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General Communications Inc. (NASDAQ:GNCMA)

Q4 2007 Earnings Conference Call

March 7, 2008 2:00 pm ET


John Lowber - SVP, CFO

Ronald Duncan - President, CEO


[Ian Sophini] - Unidentified Firm

[Mike Grundel] - Unidentified Firm

[Liam Burke] - Unidentified Firm

Jonathan Schildkraut - Jefferies & Co.

Jonathan Atkin - RBC Capital Markets


(Operator Instructions) Now I'll turn over the meeting to your host for today's call, Mr. John Lowber, Chief Financial Officer. Sir, you may begin.

John Lowber - SVP, CFO

Okay. Thank you very much, and thank you all for taking the time to participate in our call today. We appreciate it. I'm John Lowber, the company's Chief Financial Officer. We've also got Ron Duncan, our CEO, with us, and our usual supporting cast. We've got [Peter Pounds] and Bruce Broquet, [Linda Tarbeth], and Greg Chapados, and we will all be available to participate in the Q&A session, which will follow my initial comments.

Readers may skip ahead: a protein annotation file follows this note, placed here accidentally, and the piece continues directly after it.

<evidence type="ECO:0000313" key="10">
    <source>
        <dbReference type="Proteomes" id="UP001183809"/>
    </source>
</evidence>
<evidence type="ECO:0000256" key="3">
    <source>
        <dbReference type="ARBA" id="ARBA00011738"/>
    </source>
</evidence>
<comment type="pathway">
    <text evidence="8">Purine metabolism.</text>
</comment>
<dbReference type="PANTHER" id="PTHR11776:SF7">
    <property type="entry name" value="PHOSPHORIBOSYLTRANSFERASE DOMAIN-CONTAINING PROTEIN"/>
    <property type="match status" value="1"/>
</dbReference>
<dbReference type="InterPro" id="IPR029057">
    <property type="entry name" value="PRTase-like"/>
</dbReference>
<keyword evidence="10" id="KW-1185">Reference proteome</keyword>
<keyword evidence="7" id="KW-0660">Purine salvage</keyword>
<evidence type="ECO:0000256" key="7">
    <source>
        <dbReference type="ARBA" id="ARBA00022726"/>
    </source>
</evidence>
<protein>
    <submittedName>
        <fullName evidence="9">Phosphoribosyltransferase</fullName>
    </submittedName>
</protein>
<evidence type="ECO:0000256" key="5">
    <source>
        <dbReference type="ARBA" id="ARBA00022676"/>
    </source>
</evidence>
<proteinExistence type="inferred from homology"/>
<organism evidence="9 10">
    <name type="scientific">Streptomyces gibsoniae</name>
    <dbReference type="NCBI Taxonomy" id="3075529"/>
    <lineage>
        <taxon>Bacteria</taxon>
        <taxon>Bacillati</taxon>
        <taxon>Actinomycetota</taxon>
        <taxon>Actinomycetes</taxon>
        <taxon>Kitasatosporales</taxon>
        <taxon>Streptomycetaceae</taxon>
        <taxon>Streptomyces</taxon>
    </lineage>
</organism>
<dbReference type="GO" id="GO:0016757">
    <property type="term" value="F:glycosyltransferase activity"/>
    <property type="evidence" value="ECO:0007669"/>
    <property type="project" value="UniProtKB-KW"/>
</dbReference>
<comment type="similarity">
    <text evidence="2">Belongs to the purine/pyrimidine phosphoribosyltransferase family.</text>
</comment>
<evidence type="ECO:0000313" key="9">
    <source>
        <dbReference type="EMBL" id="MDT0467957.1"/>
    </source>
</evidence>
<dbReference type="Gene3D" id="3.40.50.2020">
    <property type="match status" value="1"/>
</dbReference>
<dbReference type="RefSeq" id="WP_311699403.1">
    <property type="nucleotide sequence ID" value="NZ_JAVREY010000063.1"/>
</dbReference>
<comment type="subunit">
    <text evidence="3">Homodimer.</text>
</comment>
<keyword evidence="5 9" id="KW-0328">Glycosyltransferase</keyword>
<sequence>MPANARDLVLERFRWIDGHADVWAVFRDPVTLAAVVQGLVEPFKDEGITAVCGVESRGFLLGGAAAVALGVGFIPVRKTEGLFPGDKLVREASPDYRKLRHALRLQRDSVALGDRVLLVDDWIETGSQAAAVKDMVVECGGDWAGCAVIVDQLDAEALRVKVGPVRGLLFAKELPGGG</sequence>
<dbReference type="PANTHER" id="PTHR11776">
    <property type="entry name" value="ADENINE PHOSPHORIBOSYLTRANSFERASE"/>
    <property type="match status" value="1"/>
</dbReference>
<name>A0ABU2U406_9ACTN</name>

A copy of our detailed press release can be found on our web site. The conference call is being recorded and will be available for playback for 72 hours, beginning at 4:00 p.m. Eastern Time today. The playback number is 8665056378, with an access code of 7461.

In addition to the conference call, you may access the conference through the Internet. To access the call via net conferencing, log on to our web site at and follow the instructions. The webcast will be available for replay for the next two weeks.

I will now read the usual cautionary statement about forward-looking comments, and then we'll get started.

Some of the statements made by GCI in this presentation are forward-looking in nature. Actual results may differ from those projected in forward-looking statements due to a number of factors. Additional information concerning such factors can be found in GCI's filings with the Securities and Exchange Commission.